25 consortium partners from 13 European countries, including twelve transmission system operators (TSO), as well as universities and research institutions, jointly launched the MIGRATE project in Brussels on 20 January. The project name is derived from the research topic “Massive InteGRATion of power Electronic devices”. The aim is to devise various approaches to solving key technical issues relating to grid stability, supply quality, and control and security of supply that arise owing to the challenge posed by the ever-increasing use of renewable energy feed-in sources. The project, which is designed to run for four years, is receiving funding of roughly 17 million euros from the EU, and it forms part of the EU’s “Horizon 2020” framework programme for research and innovation.
“The question that has to be examined is: how much power electronics can the grid cope with?”, said Mariana Stantcheva, the European Commission’s INEA Project Officer, at the kick-off meeting in Brussels.
This is because, in future, the European integrated network will at certain points in time face new challenges at various locations due to the large amounts of electricity fed into it from wind and solar sources. Both electricity production on the one hand – due to the increasing share of renewable energy – but also consumption on the other hand – owing to the implementation of energy efficiency systems, for example – will increasingly be linked to the electricity grid through power electronics.
These effects are posing technical challenges, particularly for grid operators in relation to grid management. This is due to the fact that a power station generator, for instance, lacks the inertia that is needed to guarantee the necessary frequency stability at 50 Hertz.
In Brussels, MIGRATE project manager Andreas Menze from TenneT TSO presented the main focuses of the investigations which are becoming essential in light of the major CO2 reductions in the energy system of the future:
• Maximisation of the amount of Renewable Energy Sources installed in the system while keeping the system stable
• Anticipation of future potential problems and challenges
• Clarification of the need of new control/protection schemes and possibly new connection rules to the grid
These issues are broken down into eight work packages and shared out between different workgroups. A key aim is to develop and validate technology-based solutions in the context of a pan-European electricity system, which is subject to a rapid increase in power electronics, both in relation to generation and consumption.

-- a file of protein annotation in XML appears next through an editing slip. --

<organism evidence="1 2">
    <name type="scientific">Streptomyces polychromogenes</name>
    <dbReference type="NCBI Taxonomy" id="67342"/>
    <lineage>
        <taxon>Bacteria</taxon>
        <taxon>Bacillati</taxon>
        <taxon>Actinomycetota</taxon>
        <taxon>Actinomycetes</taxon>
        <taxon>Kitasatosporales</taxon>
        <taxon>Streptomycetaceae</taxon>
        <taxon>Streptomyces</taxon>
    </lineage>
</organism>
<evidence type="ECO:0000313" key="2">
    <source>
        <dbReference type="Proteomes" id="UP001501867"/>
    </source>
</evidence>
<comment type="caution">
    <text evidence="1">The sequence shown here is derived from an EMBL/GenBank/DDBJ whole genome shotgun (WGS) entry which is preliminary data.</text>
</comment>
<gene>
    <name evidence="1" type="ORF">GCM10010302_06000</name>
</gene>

This overarching goal is split into two components combining two time horizons:
In the short to medium term, incremental technology-based solutions are needed to operate the existing electric HVAC system configuration with a growing penetration of PE-connected generation and consumption, based on novel methods and tools.
In the long term, breakthrough technology-based solutions are needed to manage a transition towards an HVAC electric system where all generation and consumption is connected via 100% PE, based on innovative control algorithms together with new grid connection standards.
The workgroups meet regularly to share their work results. The next meeting of the Executive Board, on which all the TSOs involved in the project are represented, will be held in the summer so that the initial results of the investigations can be presented and the next steps to be taken can be agreed.
In the meantime, it is not only the consortium partners who will actively work on their assigned tasks – other transmission system operators and research groups outside the project organisation can provide their input into the subject matter if they wish to do so. A so-called reference group will shortly be set up for this purpose, which is intended as a platform for inputting and sharing ideas. Any parties that are interested in the project can get in touch with the coordinator, TenneT, by sending an email to: firstname.lastname@example.org.